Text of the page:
Egypt’s Sisi Walks Cautious Line Between Saudi Arabia and Russia in Response to Terror, Syria Conflict

By U'mar Elbieh | March 2, 2016 | 11:37 AM EST

 Russian President Vladimir Putin shakes hands with Egypt's then-Field Marshal, now President, Abdul-Fattah el-Sisi in Moscow, February 13, 2014. (AP Photo/RIA Novosti, Mikhail Metzel)

Cairo ( – Egypt has conceded, after months of denials, that the downing of a Russian aircraft in the Sinai last autumn was a terrorist attack, raising speculation that Egypt may cooperate with Russia in its anti-terror intervention in Syria.

President Abdel Fattah el-Sisi said last week that the terrorists who brought down Metrojet Flight 9268 on October 31 – killing all 224 passengers and crew – had “wanted to hit tourism, and to hit relations with Russia.”

It was the first acknowledgement from Cairo that terrorists were behind Russia’s worst ever aviation disaster, for which a Sinai affiliate of the Islamic State of Iraq and Syria (ISIS) claimed responsibility at the time.

Talk on the street of possible anti-terror collaboration between Egypt and Russia has swirled since early 2015 but the Egyptian government played it down, stressing that bilateral relations were limited to “military, technological and financial co-operation.”

At the same time Egypt, unlike most other Arab states, has come out in support of the Russian airstrikes in Syria.

Any Egyptian-Russian military collaboration against terrorists in Syria would likely cause tensions with Saudi Arabia, a key financial supporter of the Sisi government.

Egypt could arguably carry out airstrikes in Syria on its own, as it did in February 2015 when it targeted ISIS camps in Libya after the beheading of 21 Egyptian Copts. (Egypt also contributed last year to the Saudi-led military intervention against Houthi rebels in Yemen.)

However, no Egyptian political party or leading figure has yet called for military intervention in Syria, largely because of fears that any Egyptian military involvement in Syria would boost terrorist groups in the Sinai peninsula.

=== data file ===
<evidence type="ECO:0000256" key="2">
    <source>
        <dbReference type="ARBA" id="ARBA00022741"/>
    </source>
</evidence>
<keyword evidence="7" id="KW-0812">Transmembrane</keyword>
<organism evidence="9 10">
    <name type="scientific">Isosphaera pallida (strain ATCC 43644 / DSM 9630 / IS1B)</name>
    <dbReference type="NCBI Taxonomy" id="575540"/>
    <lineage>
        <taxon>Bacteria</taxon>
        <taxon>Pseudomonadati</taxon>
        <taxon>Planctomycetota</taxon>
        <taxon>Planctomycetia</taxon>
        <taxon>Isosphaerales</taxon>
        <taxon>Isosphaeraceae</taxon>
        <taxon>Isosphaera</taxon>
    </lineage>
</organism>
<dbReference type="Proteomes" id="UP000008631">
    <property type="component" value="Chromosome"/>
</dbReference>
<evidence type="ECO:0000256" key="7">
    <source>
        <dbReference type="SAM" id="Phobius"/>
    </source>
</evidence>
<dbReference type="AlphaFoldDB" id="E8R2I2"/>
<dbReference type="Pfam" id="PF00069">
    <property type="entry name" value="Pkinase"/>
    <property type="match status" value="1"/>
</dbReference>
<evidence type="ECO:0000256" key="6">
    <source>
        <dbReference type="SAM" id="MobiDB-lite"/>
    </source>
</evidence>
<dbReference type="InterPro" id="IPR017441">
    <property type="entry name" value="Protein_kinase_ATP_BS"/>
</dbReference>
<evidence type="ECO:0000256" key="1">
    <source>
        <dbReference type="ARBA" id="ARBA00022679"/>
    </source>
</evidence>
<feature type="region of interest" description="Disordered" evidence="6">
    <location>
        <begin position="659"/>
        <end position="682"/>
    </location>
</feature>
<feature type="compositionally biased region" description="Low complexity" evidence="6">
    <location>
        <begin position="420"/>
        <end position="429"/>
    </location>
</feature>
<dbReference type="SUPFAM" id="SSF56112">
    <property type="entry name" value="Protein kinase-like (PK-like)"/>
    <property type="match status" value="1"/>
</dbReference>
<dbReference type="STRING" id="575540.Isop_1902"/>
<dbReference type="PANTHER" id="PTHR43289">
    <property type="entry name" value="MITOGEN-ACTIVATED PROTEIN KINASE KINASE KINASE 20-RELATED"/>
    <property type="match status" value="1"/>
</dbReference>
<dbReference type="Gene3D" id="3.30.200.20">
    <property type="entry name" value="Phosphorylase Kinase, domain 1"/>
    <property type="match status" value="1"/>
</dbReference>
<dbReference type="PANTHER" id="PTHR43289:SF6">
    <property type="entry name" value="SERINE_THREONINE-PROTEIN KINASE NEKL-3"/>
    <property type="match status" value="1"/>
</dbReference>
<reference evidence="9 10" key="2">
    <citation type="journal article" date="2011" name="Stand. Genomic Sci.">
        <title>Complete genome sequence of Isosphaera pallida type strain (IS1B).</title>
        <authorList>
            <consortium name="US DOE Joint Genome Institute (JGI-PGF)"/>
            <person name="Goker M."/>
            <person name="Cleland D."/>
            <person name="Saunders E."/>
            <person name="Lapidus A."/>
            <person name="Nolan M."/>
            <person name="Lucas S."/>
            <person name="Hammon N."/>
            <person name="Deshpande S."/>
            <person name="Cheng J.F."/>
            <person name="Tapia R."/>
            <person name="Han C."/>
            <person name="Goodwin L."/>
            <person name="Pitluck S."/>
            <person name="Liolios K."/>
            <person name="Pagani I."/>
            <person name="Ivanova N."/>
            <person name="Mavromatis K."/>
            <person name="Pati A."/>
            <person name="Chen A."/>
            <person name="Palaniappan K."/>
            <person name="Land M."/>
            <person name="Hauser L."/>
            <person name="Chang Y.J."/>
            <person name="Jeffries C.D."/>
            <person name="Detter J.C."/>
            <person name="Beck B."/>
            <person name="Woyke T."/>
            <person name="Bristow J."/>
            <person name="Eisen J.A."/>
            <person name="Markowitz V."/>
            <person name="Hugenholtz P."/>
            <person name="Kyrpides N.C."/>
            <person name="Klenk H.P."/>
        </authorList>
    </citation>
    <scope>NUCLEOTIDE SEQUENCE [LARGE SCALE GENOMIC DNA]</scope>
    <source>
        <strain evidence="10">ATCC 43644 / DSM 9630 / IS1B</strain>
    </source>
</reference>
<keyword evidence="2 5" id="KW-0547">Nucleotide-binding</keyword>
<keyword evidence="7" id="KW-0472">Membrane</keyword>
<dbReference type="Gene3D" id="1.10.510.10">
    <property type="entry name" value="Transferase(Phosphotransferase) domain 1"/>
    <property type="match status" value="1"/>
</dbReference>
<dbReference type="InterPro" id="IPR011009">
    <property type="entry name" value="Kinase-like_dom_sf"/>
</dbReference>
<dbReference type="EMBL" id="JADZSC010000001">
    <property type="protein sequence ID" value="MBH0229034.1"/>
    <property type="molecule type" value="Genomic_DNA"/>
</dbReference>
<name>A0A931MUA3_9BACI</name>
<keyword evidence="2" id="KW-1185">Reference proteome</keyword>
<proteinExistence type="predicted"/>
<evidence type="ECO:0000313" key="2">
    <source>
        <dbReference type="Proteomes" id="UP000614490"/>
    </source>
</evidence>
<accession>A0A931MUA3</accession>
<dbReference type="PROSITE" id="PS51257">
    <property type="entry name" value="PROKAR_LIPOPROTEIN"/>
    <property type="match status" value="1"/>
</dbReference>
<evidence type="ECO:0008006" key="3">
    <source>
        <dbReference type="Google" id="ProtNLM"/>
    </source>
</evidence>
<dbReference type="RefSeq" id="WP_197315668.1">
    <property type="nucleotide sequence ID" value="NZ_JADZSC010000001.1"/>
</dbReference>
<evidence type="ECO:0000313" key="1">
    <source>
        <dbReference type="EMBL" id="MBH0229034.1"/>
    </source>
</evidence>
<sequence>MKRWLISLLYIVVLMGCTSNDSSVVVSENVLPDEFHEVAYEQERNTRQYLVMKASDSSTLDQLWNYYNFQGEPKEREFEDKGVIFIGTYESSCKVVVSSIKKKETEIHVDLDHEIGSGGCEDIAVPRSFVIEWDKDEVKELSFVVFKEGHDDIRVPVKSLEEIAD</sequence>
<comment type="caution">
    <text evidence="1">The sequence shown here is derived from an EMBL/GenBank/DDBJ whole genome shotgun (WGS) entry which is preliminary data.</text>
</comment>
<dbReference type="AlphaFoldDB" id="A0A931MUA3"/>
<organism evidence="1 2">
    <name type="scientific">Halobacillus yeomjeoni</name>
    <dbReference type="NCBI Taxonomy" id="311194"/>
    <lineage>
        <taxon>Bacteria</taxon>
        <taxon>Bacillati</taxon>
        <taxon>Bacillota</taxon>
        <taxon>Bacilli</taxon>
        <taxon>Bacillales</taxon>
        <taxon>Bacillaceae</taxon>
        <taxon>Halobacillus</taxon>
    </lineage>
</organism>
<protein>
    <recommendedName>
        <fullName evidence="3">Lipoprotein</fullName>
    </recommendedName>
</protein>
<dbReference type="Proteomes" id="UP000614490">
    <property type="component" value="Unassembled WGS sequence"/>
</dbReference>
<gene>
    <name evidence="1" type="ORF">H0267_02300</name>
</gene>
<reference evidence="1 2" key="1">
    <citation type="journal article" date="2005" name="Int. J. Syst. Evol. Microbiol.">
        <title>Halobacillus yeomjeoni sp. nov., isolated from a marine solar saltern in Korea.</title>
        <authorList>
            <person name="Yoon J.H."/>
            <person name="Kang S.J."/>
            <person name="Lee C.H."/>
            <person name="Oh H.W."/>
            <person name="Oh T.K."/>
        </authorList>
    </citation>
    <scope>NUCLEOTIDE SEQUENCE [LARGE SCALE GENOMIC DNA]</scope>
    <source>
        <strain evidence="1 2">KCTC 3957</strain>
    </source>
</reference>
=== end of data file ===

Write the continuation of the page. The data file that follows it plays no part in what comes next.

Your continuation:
“Egypt won’t use illogical force in Syria,” said Nabil Fahmy, who served as Egypt’s foreign minister from 2013-2014.

Known for his antagonism towards radical Islam, Sisi is deeply concerned about ISIS’ operations in Sinai, and has been promising Egyptians since before his election as president that he would keep the terrorist group from operating within the country’s borders. Adding to concerns, several Egyptian jihadi groups, including Ansar Bait al-Maqdis and Ansar Al-Shari, have also voiced support for ISIS.

The complex nature of the Syrian civil war poses ongoing challenges for Sisi, particularly with Saudi Arabia’s recent indication that it may become more actively involved in the conflict.

Saudi Arabia has supported Egypt since Sisi came to power, providing military and financial aid, and as a result, Egypt has generally complied with requests from the Sunni kingdom.

But Egypt is not eager to see the Saudis getting more involved in Syria, since Saudi Arabia supports the removal of the Assad regime. By contrast Egypt, like Russia, wants to see ISIS defeated but Syrian President Bashar al-Assad’s army remain in control.

“Military intervention in Syria hasn’t worked since the beginning of the civil war,” said Egyptian Foreign Minister Sameh Shoukry.

“Egypt recognizes how deep and dangerous is the Syrian situation,” said Rakha Ahmed Hassan, a former assistant foreign minister. “Egypt works on peace between Syrians and wants to keep peace on the Syrian land and unity among Syrians.”

Egypt has long called for a political settlement to the Syrian civil war, and is supporting the U.S.- and Russia-brokered “cessation of hostilities” that began at the weekend.

Some politicians in Egypt believe the government’s stated support for Russia’s actions in Syria may be an attempt to gain support from Moscow after the Flight 9268 incident, especially in restoring tourism.

Over the months since the downing, Russia’s suspension of all of EgyptAir flights to and from Russian caused great damage to tourism, a crucial earner for Egypt.

Egypt is also looking to Russia to help with building nuclear plants for power-generation. The two governments signed a deal last November which includes a Russian loan to cover the construction costs, to be repaid by Egypt over 35 years.

Sisi said on state television at the time that Egypt, the Arab world’s most populous country,  had long dreamed of having “a peaceful nuclear program to produce electricity.”

“This dream was there for many years and today, God willing, we are taking the first step to make it happen.”

Please support CNSNews today! [a 501(c)(3) non-profit production of the Media Research Center]


Or, book travel through MRC’s Travel Discounts Program! MRC receives a rebate for each booking when you use our special codes.